The most highly negotiated provision of most transactions is price. Sellers want to maximize the value of the deal, putting the most optimistic spin historical and forward-looking projections. Sellers take a more skeptical view, questioning the sustainability of growth and the accuracy of forecasts. When differences over valuation cannot be bridged, the parties may use an earnout, which allows them to both take a wait-and-see approach and still close the transaction. Earnouts generally involve a current payment from buyer to seller together with ongoing payments to the seller if the company performs as the seller projected. But there are many drafting and operational traps when using earnouts. This program will provide you with a practical guide to structuring and drafting earnouts to later disputes and litigation.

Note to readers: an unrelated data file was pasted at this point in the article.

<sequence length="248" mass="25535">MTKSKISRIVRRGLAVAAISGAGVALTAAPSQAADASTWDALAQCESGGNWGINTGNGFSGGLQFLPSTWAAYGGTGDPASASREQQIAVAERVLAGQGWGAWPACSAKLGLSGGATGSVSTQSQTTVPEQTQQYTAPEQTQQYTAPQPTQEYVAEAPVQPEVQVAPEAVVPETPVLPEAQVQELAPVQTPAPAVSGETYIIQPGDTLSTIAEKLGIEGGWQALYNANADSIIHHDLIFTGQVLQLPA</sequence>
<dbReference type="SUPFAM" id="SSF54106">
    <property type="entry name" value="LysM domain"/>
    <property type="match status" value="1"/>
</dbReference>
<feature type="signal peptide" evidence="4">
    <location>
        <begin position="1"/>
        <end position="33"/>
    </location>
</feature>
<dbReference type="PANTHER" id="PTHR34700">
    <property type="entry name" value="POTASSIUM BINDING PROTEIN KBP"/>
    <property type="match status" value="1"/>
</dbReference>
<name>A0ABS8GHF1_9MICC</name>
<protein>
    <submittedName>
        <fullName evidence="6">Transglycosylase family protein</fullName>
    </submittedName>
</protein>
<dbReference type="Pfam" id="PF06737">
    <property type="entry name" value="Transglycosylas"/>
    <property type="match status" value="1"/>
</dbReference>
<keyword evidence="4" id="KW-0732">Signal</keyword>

Note: This material qualifies for self-study credit only. Pursuant to Regulation 15.04.5, a lawyer may receive up to six hours of self-study credit in a reporting year. Self-study programs do not qualify for ethics, elimination of bias or Kansas credit.